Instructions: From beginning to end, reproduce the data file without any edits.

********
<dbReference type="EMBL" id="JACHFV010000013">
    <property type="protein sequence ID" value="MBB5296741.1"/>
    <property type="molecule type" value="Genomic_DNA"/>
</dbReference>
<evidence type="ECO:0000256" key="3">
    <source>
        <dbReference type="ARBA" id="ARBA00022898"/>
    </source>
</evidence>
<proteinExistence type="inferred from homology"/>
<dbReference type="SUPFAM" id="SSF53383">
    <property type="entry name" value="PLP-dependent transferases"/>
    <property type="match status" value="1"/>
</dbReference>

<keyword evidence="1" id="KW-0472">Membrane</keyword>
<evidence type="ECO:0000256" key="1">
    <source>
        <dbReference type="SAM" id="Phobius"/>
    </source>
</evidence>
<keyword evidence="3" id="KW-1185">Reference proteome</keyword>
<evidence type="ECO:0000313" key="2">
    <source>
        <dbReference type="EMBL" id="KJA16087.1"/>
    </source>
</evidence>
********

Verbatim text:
<dbReference type="EMBL" id="JACHFV010000013">
    <property type="protein sequence ID" value="MBB5296741.1"/>
    <property type="molecule type" value="Genomic_DNA"/>
</dbReference>
<evidence type="ECO:0000256" key="3">
    <source>
        <dbReference type="ARBA" id="ARBA00022898"/>
    </source>
</evidence>
<proteinExistence type="inferred from homology"/>
<dbReference type="SUPFAM" id="SSF53383">
    <property type="entry name" value="PLP-dependent transferases"/>
    <property type="match status" value="1"/>
</dbReference>

<keyword evidence="1" id="KW-0472">Membrane</keyword>
<evidence type="ECO:0000256" key="1">
    <source>
        <dbReference type="SAM" id="Phobius"/>
    </source>
</evidence>
<keyword evidence="3" id="KW-1185">Reference proteome</keyword>
<evidence type="ECO:0000313" key="2">
    <source>
        <dbReference type="EMBL" id="KJA16087.1"/>
    </source>
</evidence>